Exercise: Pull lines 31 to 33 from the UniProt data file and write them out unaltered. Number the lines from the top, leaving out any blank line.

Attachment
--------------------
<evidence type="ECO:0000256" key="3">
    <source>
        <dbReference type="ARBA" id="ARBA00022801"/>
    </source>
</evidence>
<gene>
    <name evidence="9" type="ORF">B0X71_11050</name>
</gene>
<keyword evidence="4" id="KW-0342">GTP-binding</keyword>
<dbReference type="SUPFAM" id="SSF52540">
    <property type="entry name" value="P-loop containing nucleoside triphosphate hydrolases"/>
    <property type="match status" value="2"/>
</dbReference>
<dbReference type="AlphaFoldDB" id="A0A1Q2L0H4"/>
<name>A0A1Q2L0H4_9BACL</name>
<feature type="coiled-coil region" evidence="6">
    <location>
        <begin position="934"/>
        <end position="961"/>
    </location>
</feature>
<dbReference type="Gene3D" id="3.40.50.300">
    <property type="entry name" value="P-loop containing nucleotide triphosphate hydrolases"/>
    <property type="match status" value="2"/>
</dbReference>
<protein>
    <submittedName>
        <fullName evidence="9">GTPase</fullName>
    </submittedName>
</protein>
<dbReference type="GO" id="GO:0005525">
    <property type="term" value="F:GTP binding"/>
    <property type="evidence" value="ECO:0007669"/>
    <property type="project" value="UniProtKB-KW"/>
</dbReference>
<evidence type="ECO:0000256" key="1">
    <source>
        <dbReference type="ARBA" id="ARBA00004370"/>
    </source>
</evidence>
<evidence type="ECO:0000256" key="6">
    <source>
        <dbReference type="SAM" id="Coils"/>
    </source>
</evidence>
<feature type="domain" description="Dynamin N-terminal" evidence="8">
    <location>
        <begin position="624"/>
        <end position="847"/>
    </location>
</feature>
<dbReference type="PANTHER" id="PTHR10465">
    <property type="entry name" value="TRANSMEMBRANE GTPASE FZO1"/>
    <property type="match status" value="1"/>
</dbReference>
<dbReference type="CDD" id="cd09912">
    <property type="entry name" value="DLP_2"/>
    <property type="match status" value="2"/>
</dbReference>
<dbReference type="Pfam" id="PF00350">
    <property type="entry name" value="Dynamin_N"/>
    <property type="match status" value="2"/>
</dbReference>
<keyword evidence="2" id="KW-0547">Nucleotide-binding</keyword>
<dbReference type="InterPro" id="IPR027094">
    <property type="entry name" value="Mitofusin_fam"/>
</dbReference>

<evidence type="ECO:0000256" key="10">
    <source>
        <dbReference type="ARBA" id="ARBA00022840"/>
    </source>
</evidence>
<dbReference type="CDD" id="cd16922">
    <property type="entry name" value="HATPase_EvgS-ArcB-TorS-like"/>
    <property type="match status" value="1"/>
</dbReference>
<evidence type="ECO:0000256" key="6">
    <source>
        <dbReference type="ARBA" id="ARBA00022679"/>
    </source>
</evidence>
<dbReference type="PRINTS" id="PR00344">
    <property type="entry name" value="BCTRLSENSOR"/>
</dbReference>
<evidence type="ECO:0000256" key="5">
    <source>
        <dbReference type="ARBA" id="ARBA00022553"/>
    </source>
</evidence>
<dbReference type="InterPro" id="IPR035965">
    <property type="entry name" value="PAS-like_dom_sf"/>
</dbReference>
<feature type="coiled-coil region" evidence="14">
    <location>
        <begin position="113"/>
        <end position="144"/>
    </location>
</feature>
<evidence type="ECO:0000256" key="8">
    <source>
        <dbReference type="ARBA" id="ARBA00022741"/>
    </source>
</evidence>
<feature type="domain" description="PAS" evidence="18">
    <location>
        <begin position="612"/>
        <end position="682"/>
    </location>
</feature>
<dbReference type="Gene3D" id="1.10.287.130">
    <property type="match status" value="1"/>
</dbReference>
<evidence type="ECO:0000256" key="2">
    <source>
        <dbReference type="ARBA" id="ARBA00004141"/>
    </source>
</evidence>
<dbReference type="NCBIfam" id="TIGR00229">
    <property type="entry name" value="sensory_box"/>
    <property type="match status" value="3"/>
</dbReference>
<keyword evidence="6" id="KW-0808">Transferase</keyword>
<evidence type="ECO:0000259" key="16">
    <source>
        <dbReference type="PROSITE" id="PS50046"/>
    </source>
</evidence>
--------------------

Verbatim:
<dbReference type="GO" id="GO:0005525">
    <property type="term" value="F:GTP binding"/>
    <property type="evidence" value="ECO:0007669"/>